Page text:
With the number of smart homes, and smart devices, the demands on the electrical industry are surging and the job is changing at an unprecedented rate. As a result, there is an increasing demand for experienced professionals. But, while the demand for qualified electricians is going up, the ranks of the old guard electrician force is winding down. As a result, electrical companies are concerned there may be a shortage of experienced electricians in the near future.
Recently in Hawaii, the master electrician of an old and respected electrical firm passed away. No one in the company was qualified to take his place. The company was forced to close their doors. This incident is indicative of the potential electrician shortage problem due to a skills gap.
US Department of Labor statistics indicate that demand for electricians is growing at double the rate of most other professions. At the same time, a substantial number of electricians are retiring or leaving the industry. Research indicates that the number of experienced electricians has been falling at a rate that makes it necessary to take remedial steps to resolve the shortage to insure there will be an adequate number of electricians to meet future needs.
Continuing education is a critical component of the profession, whether it be online training or classroom-based. In addition, apprenticeship has been a long and respected method of garnering more professionals into the field, since an apprentice can watch an expert, work under the watchful eye of a pro, and ask questions. The hands-on component to apprenticeship that can’t be duplicated online. For these reasons, most electricians agree that on-the-job training remains a critical part of electrical training.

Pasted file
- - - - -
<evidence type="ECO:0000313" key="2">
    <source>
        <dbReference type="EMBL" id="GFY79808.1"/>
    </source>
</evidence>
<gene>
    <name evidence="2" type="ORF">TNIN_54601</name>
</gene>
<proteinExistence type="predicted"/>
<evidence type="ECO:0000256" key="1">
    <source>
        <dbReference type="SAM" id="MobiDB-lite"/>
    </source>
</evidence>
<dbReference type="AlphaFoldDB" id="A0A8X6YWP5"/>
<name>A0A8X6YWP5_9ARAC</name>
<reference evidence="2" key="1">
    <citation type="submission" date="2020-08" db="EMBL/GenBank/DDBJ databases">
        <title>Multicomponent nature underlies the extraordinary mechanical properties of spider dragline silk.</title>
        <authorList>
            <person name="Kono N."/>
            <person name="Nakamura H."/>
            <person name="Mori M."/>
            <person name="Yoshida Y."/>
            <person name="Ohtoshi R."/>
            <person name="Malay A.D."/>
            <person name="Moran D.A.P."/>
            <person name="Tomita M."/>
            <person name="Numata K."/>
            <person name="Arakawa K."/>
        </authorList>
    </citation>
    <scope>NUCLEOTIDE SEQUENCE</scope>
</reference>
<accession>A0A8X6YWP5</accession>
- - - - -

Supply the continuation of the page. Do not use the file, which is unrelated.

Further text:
To further combat the future shortage, the National Electrical Contractor’s Association (NECA), The International Brotherhood of Electrical Workers (IBEW), and the Electrical Training Alliance have increased their training programs. They are investing two million dollars to help provide tools and scholarships for apprentices. Their aim is to lure the highest qualified candidates and provide the highest quality of electrical educational experience.
At the same time, a recent survey of over 200 electricians yielded that the current population of electricians worry that there will be fewer traditional electrician jobs available in the next five years--and they may be right. After all, no one really knows what direction smart technology will go next, or the effects of high-tech installations and smart homes on the industry, only that it will increase the need for capable, tech-savvy professionals. How to get these professionals and make sure they have the skills they need to be effective in the exploding smart movement is going to be a task that will challenge the entire industry.